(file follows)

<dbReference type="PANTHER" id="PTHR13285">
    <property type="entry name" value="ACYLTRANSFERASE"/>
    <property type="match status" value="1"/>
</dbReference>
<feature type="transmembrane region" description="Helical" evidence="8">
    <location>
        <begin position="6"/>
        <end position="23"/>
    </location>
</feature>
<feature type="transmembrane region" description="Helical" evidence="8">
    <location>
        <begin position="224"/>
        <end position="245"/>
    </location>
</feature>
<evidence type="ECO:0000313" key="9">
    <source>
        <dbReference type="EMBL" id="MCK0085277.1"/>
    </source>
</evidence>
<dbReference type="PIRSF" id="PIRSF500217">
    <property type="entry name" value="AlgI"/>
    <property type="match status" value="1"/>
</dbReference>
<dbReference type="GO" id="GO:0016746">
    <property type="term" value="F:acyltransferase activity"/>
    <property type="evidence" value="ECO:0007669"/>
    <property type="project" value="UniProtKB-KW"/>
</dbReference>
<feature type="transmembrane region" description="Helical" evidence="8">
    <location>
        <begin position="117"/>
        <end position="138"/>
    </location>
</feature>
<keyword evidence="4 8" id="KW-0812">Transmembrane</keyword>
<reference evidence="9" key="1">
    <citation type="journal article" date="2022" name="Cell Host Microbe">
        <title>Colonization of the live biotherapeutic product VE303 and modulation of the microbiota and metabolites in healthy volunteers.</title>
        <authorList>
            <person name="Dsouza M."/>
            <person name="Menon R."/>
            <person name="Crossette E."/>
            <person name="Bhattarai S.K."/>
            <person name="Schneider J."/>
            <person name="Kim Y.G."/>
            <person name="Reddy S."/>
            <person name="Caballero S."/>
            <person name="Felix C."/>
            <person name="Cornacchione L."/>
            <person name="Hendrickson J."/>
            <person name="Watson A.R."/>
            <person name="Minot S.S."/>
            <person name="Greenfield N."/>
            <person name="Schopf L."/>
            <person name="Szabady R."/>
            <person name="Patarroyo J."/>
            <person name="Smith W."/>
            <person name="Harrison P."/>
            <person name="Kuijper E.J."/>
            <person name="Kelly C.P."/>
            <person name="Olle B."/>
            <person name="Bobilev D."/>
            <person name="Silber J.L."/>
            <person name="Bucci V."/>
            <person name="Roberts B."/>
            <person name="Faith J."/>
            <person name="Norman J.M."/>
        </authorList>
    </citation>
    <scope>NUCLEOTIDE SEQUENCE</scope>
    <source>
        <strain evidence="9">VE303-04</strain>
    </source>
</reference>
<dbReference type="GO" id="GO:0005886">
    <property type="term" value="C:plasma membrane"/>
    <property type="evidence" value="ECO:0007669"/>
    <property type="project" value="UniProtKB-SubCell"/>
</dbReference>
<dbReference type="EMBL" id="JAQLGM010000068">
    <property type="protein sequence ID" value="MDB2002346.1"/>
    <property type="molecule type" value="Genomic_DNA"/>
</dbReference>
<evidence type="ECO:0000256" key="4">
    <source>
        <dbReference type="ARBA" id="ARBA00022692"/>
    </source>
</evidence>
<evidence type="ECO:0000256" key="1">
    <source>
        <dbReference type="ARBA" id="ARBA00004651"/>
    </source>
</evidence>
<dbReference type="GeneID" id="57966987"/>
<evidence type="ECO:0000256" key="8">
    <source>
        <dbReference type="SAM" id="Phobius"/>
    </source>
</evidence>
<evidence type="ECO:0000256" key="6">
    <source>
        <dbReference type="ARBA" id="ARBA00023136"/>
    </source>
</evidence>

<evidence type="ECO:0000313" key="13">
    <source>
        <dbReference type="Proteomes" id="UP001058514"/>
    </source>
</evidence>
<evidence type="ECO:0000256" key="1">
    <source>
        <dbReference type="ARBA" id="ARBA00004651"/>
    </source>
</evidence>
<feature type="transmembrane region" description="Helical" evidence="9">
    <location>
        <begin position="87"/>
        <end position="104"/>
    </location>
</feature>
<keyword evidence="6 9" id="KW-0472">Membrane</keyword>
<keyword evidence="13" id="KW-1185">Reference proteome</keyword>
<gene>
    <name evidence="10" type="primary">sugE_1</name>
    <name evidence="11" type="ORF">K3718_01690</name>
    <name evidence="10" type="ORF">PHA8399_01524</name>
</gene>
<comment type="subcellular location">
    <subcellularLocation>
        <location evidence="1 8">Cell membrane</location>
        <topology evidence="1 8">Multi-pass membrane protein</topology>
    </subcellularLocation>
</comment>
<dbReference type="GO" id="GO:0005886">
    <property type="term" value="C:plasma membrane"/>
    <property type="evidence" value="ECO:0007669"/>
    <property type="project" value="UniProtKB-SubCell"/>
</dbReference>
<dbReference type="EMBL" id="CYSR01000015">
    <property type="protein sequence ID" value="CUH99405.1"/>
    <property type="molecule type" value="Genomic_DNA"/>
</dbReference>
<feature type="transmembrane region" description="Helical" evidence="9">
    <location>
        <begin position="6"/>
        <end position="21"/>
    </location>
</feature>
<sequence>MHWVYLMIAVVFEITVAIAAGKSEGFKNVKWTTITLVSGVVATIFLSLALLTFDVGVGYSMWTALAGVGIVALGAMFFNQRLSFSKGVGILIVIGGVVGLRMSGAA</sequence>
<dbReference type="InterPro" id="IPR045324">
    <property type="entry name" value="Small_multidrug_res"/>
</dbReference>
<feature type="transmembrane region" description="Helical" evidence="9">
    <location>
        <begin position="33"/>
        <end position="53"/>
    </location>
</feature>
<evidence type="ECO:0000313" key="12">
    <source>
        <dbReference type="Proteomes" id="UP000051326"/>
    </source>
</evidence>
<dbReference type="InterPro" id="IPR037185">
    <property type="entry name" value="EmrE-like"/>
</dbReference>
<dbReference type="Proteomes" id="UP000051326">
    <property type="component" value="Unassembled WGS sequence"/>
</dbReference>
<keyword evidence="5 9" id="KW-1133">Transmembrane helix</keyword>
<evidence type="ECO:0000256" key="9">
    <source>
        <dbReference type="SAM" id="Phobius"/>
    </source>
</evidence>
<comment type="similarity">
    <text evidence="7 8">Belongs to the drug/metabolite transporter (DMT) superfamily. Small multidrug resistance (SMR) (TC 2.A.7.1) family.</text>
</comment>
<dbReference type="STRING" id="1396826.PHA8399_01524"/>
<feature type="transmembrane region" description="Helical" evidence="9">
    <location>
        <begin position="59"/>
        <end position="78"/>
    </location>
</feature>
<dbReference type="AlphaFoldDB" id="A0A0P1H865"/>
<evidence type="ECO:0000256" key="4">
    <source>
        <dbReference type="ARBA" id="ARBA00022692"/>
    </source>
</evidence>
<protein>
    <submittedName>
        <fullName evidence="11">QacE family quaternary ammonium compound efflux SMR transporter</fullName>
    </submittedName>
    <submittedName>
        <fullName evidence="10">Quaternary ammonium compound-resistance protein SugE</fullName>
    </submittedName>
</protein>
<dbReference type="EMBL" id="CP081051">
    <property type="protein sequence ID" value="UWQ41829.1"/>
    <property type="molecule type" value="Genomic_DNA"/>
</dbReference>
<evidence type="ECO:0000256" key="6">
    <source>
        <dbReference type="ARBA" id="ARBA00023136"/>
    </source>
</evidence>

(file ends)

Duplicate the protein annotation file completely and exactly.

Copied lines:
<dbReference type="PANTHER" id="PTHR13285">
    <property type="entry name" value="ACYLTRANSFERASE"/>
    <property type="match status" value="1"/>
</dbReference>
<feature type="transmembrane region" description="Helical" evidence="8">
    <location>
        <begin position="6"/>
        <end position="23"/>
    </location>
</feature>
<feature type="transmembrane region" description="Helical" evidence="8">
    <location>
        <begin position="224"/>
        <end position="245"/>
    </location>
</feature>
<evidence type="ECO:0000313" key="9">
    <source>
        <dbReference type="EMBL" id="MCK0085277.1"/>
    </source>
</evidence>
<dbReference type="PIRSF" id="PIRSF500217">
    <property type="entry name" value="AlgI"/>
    <property type="match status" value="1"/>
</dbReference>
<dbReference type="GO" id="GO:0016746">
    <property type="term" value="F:acyltransferase activity"/>
    <property type="evidence" value="ECO:0007669"/>
    <property type="project" value="UniProtKB-KW"/>
</dbReference>
<feature type="transmembrane region" description="Helical" evidence="8">
    <location>
        <begin position="117"/>
        <end position="138"/>
    </location>
</feature>
<keyword evidence="4 8" id="KW-0812">Transmembrane</keyword>
<reference evidence="9" key="1">
    <citation type="journal article" date="2022" name="Cell Host Microbe">
        <title>Colonization of the live biotherapeutic product VE303 and modulation of the microbiota and metabolites in healthy volunteers.</title>
        <authorList>
            <person name="Dsouza M."/>
            <person name="Menon R."/>
            <person name="Crossette E."/>
            <person name="Bhattarai S.K."/>
            <person name="Schneider J."/>
            <person name="Kim Y.G."/>
            <person name="Reddy S."/>
            <person name="Caballero S."/>
            <person name="Felix C."/>
            <person name="Cornacchione L."/>
            <person name="Hendrickson J."/>
            <person name="Watson A.R."/>
            <person name="Minot S.S."/>
            <person name="Greenfield N."/>
            <person name="Schopf L."/>
            <person name="Szabady R."/>
            <person name="Patarroyo J."/>
            <person name="Smith W."/>
            <person name="Harrison P."/>
            <person name="Kuijper E.J."/>
            <person name="Kelly C.P."/>
            <person name="Olle B."/>
            <person name="Bobilev D."/>
            <person name="Silber J.L."/>
            <person name="Bucci V."/>
            <person name="Roberts B."/>
            <person name="Faith J."/>
            <person name="Norman J.M."/>
        </authorList>
    </citation>
    <scope>NUCLEOTIDE SEQUENCE</scope>
    <source>
        <strain evidence="9">VE303-04</strain>
    </source>
</reference>
<dbReference type="GO" id="GO:0005886">
    <property type="term" value="C:plasma membrane"/>
    <property type="evidence" value="ECO:0007669"/>
    <property type="project" value="UniProtKB-SubCell"/>
</dbReference>
<dbReference type="EMBL" id="JAQLGM010000068">
    <property type="protein sequence ID" value="MDB2002346.1"/>
    <property type="molecule type" value="Genomic_DNA"/>
</dbReference>
<evidence type="ECO:0000256" key="4">
    <source>
        <dbReference type="ARBA" id="ARBA00022692"/>
    </source>
</evidence>
<evidence type="ECO:0000256" key="1">
    <source>
        <dbReference type="ARBA" id="ARBA00004651"/>
    </source>
</evidence>
<dbReference type="GeneID" id="57966987"/>
<evidence type="ECO:0000256" key="8">
    <source>
        <dbReference type="SAM" id="Phobius"/>
    </source>
</evidence>
<evidence type="ECO:0000256" key="6">
    <source>
        <dbReference type="ARBA" id="ARBA00023136"/>
    </source>
</evidence>

<evidence type="ECO:0000313" key="13">
    <source>
        <dbReference type="Proteomes" id="UP001058514"/>
    </source>
</evidence>
<evidence type="ECO:0000256" key="1">
    <source>
        <dbReference type="ARBA" id="ARBA00004651"/>
    </source>
</evidence>
<feature type="transmembrane region" description="Helical" evidence="9">
    <location>
        <begin position="87"/>
        <end position="104"/>
    </location>
</feature>
<keyword evidence="6 9" id="KW-0472">Membrane</keyword>
<keyword evidence="13" id="KW-1185">Reference proteome</keyword>
<gene>
    <name evidence="10" type="primary">sugE_1</name>
    <name evidence="11" type="ORF">K3718_01690</name>
    <name evidence="10" type="ORF">PHA8399_01524</name>
</gene>
<comment type="subcellular location">
    <subcellularLocation>
        <location evidence="1 8">Cell membrane</location>
        <topology evidence="1 8">Multi-pass membrane protein</topology>
    </subcellularLocation>
</comment>
<dbReference type="GO" id="GO:0005886">
    <property type="term" value="C:plasma membrane"/>
    <property type="evidence" value="ECO:0007669"/>
    <property type="project" value="UniProtKB-SubCell"/>
</dbReference>
<dbReference type="EMBL" id="CYSR01000015">
    <property type="protein sequence ID" value="CUH99405.1"/>
    <property type="molecule type" value="Genomic_DNA"/>
</dbReference>
<feature type="transmembrane region" description="Helical" evidence="9">
    <location>
        <begin position="6"/>
        <end position="21"/>
    </location>
</feature>
<sequence>MHWVYLMIAVVFEITVAIAAGKSEGFKNVKWTTITLVSGVVATIFLSLALLTFDVGVGYSMWTALAGVGIVALGAMFFNQRLSFSKGVGILIVIGGVVGLRMSGAA</sequence>
<dbReference type="InterPro" id="IPR045324">
    <property type="entry name" value="Small_multidrug_res"/>
</dbReference>
<feature type="transmembrane region" description="Helical" evidence="9">
    <location>
        <begin position="33"/>
        <end position="53"/>
    </location>
</feature>
<evidence type="ECO:0000313" key="12">
    <source>
        <dbReference type="Proteomes" id="UP000051326"/>
    </source>
</evidence>
<dbReference type="InterPro" id="IPR037185">
    <property type="entry name" value="EmrE-like"/>
</dbReference>
<dbReference type="Proteomes" id="UP000051326">
    <property type="component" value="Unassembled WGS sequence"/>
</dbReference>
<keyword evidence="5 9" id="KW-1133">Transmembrane helix</keyword>
<evidence type="ECO:0000256" key="9">
    <source>
        <dbReference type="SAM" id="Phobius"/>
    </source>
</evidence>
<comment type="similarity">
    <text evidence="7 8">Belongs to the drug/metabolite transporter (DMT) superfamily. Small multidrug resistance (SMR) (TC 2.A.7.1) family.</text>
</comment>
<dbReference type="STRING" id="1396826.PHA8399_01524"/>
<feature type="transmembrane region" description="Helical" evidence="9">
    <location>
        <begin position="59"/>
        <end position="78"/>
    </location>
</feature>
<dbReference type="AlphaFoldDB" id="A0A0P1H865"/>
<evidence type="ECO:0000256" key="4">
    <source>
        <dbReference type="ARBA" id="ARBA00022692"/>
    </source>
</evidence>
<protein>
    <submittedName>
        <fullName evidence="11">QacE family quaternary ammonium compound efflux SMR transporter</fullName>
    </submittedName>
    <submittedName>
        <fullName evidence="10">Quaternary ammonium compound-resistance protein SugE</fullName>
    </submittedName>
</protein>
<dbReference type="EMBL" id="CP081051">
    <property type="protein sequence ID" value="UWQ41829.1"/>
    <property type="molecule type" value="Genomic_DNA"/>
</dbReference>
<evidence type="ECO:0000256" key="6">
    <source>
        <dbReference type="ARBA" id="ARBA00023136"/>
    </source>
</evidence>